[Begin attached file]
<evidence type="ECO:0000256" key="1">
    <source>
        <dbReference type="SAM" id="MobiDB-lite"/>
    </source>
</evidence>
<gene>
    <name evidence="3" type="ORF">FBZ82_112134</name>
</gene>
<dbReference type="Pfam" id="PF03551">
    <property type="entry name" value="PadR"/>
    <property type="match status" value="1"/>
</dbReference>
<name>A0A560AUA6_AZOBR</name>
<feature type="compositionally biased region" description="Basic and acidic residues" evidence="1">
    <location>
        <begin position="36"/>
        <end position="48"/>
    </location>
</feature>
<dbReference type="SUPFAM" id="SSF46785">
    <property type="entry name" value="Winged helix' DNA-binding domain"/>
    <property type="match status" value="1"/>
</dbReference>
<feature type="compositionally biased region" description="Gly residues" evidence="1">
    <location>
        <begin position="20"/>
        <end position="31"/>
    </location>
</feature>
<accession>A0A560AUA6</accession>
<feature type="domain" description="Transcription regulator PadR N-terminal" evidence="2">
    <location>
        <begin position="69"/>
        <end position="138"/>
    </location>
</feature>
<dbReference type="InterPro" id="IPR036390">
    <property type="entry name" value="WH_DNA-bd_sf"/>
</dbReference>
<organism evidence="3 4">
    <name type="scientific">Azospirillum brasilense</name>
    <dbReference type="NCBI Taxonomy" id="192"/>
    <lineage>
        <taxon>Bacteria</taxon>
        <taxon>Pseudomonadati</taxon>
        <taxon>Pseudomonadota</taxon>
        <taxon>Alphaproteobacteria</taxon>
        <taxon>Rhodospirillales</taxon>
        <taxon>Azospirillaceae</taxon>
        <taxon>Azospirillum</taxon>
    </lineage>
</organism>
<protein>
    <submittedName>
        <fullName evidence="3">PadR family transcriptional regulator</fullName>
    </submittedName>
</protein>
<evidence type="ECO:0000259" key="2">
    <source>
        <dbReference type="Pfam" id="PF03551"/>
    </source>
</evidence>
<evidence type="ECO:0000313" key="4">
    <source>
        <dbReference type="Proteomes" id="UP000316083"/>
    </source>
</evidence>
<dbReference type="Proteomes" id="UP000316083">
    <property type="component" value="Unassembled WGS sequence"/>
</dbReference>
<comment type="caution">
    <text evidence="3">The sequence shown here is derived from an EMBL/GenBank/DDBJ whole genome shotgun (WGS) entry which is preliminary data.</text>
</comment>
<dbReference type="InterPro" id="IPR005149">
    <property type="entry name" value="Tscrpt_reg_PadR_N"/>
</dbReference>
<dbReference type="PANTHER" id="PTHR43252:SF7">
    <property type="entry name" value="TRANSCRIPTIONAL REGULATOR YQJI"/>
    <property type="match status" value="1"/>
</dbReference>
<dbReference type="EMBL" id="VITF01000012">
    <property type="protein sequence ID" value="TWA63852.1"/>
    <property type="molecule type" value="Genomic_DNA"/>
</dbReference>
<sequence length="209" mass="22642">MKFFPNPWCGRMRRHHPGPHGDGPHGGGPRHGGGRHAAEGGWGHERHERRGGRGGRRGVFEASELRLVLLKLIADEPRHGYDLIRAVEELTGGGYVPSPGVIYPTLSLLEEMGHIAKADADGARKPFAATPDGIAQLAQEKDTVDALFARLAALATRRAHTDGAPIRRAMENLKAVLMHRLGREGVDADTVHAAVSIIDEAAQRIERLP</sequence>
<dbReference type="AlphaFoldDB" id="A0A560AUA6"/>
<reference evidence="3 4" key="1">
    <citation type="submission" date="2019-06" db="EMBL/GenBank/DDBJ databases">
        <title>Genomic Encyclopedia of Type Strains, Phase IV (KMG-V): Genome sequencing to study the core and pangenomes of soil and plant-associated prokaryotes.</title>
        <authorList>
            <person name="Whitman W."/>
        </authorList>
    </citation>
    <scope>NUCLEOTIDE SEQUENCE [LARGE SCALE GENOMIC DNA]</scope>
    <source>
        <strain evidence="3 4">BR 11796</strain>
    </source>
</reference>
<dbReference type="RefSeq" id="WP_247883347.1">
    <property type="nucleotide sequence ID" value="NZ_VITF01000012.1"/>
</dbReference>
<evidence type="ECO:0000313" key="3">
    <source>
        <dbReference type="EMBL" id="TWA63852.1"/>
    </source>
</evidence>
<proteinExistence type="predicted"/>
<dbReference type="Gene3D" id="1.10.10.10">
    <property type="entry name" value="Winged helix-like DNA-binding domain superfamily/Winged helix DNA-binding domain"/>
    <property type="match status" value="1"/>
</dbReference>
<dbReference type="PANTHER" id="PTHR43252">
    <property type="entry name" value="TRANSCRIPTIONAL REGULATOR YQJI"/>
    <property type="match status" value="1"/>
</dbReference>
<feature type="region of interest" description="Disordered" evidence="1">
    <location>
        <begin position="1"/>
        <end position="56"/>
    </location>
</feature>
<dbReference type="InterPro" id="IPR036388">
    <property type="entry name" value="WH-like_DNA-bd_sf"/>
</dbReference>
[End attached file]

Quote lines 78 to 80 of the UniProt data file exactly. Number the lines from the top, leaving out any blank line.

    <property type="entry name" value="TRANSCRIPTIONAL REGULATOR YQJI"/>
    <property type="match status" value="1"/>
</dbReference>